Mardi Gras by A.B. Gayle
Date: June 28, 2010
Publisher: Noble Romance
The Blurb: Fifty year old American novelist, journalist and blogger, Damien, has arrived in Sydney for the 2010 Mardi Gras Parade. Damien is traveling incognito because in a recent blog he criticized the relevance of the parade and bemoaned the fact it had drifted so far from its roots as a commemoration of the Stonewall Riots—the first time the fairies fought back.
He is met at the airport by Simon, a young Australian who has been asked to look after him and give him a real "Taste of Australia."
Set against the backdrop of Sydney and its world-famous, colorful Mardi Gras, the two men find they have a lot more in common than either at first realize.
Fuck. I nearly dropped my GMS sim card on the airport terminal floor.
Turn fifty and your swollen knuckles start bitching about all the years
you've abused them by bashing a keyboard too hard. The bastard didn't
want to go into the little slot. Trying to do it with a laptop stuck
under one arm and a wheeled suitcase balanced against my hip didn't
help. Got it. I turned on my cell. Four bars. Great.
Should I call Aaron and let him know I'd survived being cooped up in a
flying coffin for twelve hours - stage one of his unexpected munificence
of an all-expenses-paid trip to report on Sydney's Mardi Gras? I tried
to do the math in my head. Seven o'clock Saturday morning here. What
would he be doing? Was it still Thursday in San Francisco or Friday by
now? Crossing the dateline and having to get my head around the fact it
was now tomorrow always threw me into a funk. No, definitely Friday. He
was probably running around like a chicken with its head cut off, trying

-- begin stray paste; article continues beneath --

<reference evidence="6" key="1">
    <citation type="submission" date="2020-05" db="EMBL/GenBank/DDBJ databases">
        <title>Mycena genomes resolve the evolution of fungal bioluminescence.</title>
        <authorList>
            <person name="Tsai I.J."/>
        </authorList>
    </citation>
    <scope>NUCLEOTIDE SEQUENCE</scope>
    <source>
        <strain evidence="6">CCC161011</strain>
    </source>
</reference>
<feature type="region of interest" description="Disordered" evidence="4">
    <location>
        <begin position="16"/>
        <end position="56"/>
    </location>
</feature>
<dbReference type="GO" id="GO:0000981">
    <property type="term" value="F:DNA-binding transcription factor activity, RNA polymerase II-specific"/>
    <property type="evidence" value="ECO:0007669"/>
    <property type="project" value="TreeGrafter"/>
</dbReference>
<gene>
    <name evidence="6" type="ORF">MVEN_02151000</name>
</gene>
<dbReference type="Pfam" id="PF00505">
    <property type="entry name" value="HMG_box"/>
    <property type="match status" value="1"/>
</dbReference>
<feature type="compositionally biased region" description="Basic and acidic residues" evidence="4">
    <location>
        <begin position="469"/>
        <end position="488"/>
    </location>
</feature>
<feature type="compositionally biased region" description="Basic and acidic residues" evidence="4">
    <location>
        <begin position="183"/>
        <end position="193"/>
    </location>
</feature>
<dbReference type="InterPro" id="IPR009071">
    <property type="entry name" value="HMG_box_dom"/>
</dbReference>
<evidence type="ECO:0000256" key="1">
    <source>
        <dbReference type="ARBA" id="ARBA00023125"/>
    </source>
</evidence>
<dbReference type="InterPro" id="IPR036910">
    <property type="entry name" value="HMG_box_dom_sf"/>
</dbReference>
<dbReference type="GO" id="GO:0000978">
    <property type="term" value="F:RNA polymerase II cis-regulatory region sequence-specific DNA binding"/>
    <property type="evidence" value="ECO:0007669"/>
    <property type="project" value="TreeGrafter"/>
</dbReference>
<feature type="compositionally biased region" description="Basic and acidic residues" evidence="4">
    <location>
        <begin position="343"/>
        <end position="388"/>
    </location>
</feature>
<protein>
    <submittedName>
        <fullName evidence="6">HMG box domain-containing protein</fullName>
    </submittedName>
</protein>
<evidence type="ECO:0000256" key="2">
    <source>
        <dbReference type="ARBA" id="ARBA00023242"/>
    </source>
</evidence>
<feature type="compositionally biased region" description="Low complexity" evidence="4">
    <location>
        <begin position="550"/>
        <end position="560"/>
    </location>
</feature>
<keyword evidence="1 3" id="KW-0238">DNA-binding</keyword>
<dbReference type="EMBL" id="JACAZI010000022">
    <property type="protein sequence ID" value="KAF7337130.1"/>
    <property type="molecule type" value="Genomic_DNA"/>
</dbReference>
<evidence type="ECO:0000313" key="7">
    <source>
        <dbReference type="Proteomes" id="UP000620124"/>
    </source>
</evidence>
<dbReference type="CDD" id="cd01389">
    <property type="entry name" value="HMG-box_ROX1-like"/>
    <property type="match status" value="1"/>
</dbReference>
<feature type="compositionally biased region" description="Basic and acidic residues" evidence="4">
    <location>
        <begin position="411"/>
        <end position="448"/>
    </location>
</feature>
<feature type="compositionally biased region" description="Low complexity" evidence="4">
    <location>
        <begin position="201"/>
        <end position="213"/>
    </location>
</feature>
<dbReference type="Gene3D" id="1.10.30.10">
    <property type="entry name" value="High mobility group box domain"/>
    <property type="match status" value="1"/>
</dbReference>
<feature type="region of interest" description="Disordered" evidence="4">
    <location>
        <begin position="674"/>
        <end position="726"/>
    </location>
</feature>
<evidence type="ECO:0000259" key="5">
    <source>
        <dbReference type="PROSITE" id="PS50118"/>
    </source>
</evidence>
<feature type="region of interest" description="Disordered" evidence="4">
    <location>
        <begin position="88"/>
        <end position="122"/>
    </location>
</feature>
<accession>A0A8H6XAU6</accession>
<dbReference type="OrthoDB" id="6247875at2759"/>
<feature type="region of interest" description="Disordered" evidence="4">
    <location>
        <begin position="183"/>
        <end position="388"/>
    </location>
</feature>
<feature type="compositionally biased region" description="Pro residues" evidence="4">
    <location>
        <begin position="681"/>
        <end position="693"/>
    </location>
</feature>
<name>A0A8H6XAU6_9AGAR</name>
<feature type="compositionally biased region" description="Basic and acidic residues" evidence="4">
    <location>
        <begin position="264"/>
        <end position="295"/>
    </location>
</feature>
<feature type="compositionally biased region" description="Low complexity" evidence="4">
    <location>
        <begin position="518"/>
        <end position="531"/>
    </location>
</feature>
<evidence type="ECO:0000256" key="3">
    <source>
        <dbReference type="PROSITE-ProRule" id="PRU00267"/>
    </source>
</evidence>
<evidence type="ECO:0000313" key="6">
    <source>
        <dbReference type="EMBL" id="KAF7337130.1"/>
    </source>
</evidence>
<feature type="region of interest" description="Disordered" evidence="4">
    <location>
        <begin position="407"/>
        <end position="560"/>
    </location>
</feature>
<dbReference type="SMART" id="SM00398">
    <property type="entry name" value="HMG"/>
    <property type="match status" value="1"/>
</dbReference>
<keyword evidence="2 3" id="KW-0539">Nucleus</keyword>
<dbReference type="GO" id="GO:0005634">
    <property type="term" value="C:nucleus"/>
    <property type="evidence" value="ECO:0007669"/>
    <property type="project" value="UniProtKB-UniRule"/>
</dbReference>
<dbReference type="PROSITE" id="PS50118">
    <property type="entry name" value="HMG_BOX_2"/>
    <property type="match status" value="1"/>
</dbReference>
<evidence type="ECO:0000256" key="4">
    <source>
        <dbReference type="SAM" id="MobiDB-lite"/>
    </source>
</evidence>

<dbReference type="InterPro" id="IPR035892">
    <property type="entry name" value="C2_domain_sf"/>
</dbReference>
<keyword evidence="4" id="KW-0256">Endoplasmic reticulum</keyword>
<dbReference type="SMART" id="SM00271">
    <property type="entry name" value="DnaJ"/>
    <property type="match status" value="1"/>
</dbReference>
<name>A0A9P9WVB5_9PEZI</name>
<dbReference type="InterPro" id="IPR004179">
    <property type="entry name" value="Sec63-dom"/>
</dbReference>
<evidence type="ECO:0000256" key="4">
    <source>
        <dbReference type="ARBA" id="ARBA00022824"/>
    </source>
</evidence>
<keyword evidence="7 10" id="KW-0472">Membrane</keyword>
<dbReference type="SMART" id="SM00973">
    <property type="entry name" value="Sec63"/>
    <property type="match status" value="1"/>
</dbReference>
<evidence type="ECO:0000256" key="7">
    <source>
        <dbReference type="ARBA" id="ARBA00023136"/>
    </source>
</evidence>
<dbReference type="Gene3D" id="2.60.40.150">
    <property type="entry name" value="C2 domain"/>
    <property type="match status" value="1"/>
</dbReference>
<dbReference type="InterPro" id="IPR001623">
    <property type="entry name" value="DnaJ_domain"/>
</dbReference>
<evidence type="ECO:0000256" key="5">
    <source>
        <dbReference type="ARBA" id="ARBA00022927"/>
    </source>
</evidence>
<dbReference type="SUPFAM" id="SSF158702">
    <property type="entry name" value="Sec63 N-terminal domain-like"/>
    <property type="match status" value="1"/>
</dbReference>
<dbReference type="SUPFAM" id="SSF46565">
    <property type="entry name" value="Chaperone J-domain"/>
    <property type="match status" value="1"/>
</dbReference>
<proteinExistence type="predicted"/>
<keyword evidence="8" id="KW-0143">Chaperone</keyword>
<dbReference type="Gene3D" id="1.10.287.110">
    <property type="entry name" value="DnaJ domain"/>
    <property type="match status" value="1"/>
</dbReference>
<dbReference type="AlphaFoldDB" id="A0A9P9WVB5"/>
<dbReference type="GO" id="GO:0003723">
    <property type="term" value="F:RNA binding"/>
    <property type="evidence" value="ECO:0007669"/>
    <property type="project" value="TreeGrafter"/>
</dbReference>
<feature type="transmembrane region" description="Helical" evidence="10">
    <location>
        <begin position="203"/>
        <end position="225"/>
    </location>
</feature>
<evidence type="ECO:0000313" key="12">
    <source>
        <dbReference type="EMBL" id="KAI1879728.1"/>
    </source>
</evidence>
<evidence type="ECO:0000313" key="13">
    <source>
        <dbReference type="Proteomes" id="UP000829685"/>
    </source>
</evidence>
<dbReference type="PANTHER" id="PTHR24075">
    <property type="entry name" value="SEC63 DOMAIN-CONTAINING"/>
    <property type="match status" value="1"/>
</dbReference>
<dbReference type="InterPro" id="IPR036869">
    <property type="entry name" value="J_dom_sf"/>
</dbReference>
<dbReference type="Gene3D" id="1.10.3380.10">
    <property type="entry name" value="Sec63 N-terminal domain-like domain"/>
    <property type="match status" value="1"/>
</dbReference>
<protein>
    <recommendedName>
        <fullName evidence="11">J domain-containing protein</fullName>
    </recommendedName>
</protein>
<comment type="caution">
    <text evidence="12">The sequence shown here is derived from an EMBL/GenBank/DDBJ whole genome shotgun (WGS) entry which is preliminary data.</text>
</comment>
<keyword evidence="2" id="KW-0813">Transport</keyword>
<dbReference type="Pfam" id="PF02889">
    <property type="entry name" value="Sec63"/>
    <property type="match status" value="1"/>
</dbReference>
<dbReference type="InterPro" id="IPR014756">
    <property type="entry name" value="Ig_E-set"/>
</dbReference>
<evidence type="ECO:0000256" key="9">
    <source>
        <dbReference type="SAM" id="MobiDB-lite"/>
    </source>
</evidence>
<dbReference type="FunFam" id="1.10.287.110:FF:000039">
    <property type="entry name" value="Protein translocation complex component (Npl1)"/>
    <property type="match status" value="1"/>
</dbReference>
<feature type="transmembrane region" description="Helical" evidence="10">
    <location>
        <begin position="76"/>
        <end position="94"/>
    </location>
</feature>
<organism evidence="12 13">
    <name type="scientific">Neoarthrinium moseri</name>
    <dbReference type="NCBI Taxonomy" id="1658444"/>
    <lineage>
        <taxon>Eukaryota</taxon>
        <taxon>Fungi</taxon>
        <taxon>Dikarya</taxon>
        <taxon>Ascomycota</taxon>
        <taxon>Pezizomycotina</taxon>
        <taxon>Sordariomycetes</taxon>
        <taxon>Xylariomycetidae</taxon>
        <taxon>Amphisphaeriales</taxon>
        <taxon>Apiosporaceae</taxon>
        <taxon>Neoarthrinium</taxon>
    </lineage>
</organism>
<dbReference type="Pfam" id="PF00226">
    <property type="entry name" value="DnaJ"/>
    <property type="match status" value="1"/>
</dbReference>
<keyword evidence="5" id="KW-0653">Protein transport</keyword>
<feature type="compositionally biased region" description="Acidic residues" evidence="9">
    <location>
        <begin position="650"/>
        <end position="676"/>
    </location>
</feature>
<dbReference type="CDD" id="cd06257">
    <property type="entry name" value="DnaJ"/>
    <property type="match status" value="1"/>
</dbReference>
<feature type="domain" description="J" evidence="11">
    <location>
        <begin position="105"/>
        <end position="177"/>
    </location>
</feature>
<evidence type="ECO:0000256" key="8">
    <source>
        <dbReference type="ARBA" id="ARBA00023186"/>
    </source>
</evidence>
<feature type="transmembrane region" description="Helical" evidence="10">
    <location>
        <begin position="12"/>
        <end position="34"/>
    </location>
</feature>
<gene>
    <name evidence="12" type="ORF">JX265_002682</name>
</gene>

to get the weekend edition ready for publication.
Usually, my employer needed general anesthesia and a three hour
operation to part him from his money, but a month ago, I'd bloggedabout
the event's decline in my regular column 'Damien Dishes the Dirt',
criticizing the way a political statement about the Stonewall Riots had
turned into nothing more than a tawdry commercial extravaganza. A
torrent of vitriolic posts had followed. The worst was from Patrick85, a
regular respondent who called me a bitter, wanking Yank queen who
couldn't get his arse out of the past. That had hurt.
Subscriptions to Aaron's online gay newspaper had doubled, so he was
ecstatic. "Go to Australia and give me another story, first hand this
time," he'd said.
"Mr. er . . . Stanton?"
A young body invading my personal space dragged my gaze away from my
cell up into eyes that most observers would simply describe as pale blue
without a trace of any other color. To me they seemed to be trying to
carry on a conversation of their own - an important conversation - about
life and death or something of equal significance.
Strange. I blinked to break contact and nodded, suddenly lost for words.
Then the speaker's attire registered. In his khaki button-up shirt and
shorts, dark brown hiking shoes and rolled down white socks he looked
like a clone of the late Steve Irwin or one of his junior employees.
I glanced around. Nope, no crocodiles needing wranglinghere, just the
usual cross-section you'd expect in a cosmopolitan city of four and a
half million people.
"Welcome to Sydney, mate. Mr. Reynolds asked me to meet you. I'm Simon
Jennings." He held out his hand. The words might have matched the
outfit, but the expression in his eyes and the voice didn't. His
enunciation was crisp with just the hint of the expected Aussie drawl.
Great, now I didn't have to call Aaron. I replaced the cell in my pocket
and grasped his hand. My brain /mouth connection finally clicked into
gear. Was the delay due to jet lag or his presence? "Pleased to meet
you, Simon, but please . . . call me Damien." The surname wasn't really
Stanton, but I preferred to keep my real identity private. The internet
may have its good points, but the world was full of crazies. I had one
name for my novels and another for my blog which was syndicated to
Aaron's paper. Neither of them were the real me.
His handshake surprised me. I'd expected typicalAussie brash confidence,
instead his skin was moist and his grip just the hardside of softness.
Almost immediately, he let go and wiped his hand against his shorts.
Why was he so nervous? It wasn't as if I was the intimidating type.
Mild-mannered reporter was the usual tag people gave me. It was only
when they caught the barbed tail on my tongue that their attitude